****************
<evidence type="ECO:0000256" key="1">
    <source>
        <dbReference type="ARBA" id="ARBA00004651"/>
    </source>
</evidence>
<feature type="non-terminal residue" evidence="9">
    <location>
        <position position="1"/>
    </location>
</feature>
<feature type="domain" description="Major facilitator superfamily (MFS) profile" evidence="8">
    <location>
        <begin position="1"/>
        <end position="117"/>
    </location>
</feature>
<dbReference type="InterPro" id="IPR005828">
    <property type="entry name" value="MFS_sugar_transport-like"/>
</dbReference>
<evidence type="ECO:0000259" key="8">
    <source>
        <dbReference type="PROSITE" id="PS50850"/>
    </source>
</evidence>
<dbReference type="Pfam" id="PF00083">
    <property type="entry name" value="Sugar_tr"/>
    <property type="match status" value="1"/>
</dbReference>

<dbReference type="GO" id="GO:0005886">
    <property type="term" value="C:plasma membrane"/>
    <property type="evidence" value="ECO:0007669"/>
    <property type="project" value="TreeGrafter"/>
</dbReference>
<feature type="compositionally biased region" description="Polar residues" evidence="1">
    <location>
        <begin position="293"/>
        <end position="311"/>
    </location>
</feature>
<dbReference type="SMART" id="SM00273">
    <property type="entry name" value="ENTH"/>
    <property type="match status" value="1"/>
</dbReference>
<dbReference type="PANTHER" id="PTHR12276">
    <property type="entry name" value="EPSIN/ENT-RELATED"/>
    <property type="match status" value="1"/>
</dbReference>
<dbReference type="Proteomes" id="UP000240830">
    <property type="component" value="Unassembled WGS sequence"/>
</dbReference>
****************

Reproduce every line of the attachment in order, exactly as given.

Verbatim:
<evidence type="ECO:0000256" key="1">
    <source>
        <dbReference type="ARBA" id="ARBA00004651"/>
    </source>
</evidence>
<feature type="non-terminal residue" evidence="9">
    <location>
        <position position="1"/>
    </location>
</feature>
<feature type="domain" description="Major facilitator superfamily (MFS) profile" evidence="8">
    <location>
        <begin position="1"/>
        <end position="117"/>
    </location>
</feature>
<dbReference type="InterPro" id="IPR005828">
    <property type="entry name" value="MFS_sugar_transport-like"/>
</dbReference>
<evidence type="ECO:0000259" key="8">
    <source>
        <dbReference type="PROSITE" id="PS50850"/>
    </source>
</evidence>
<dbReference type="Pfam" id="PF00083">
    <property type="entry name" value="Sugar_tr"/>
    <property type="match status" value="1"/>
</dbReference>

<dbReference type="GO" id="GO:0005886">
    <property type="term" value="C:plasma membrane"/>
    <property type="evidence" value="ECO:0007669"/>
    <property type="project" value="TreeGrafter"/>
</dbReference>
<feature type="compositionally biased region" description="Polar residues" evidence="1">
    <location>
        <begin position="293"/>
        <end position="311"/>
    </location>
</feature>
<dbReference type="SMART" id="SM00273">
    <property type="entry name" value="ENTH"/>
    <property type="match status" value="1"/>
</dbReference>
<dbReference type="PANTHER" id="PTHR12276">
    <property type="entry name" value="EPSIN/ENT-RELATED"/>
    <property type="match status" value="1"/>
</dbReference>
<dbReference type="Proteomes" id="UP000240830">
    <property type="component" value="Unassembled WGS sequence"/>
</dbReference>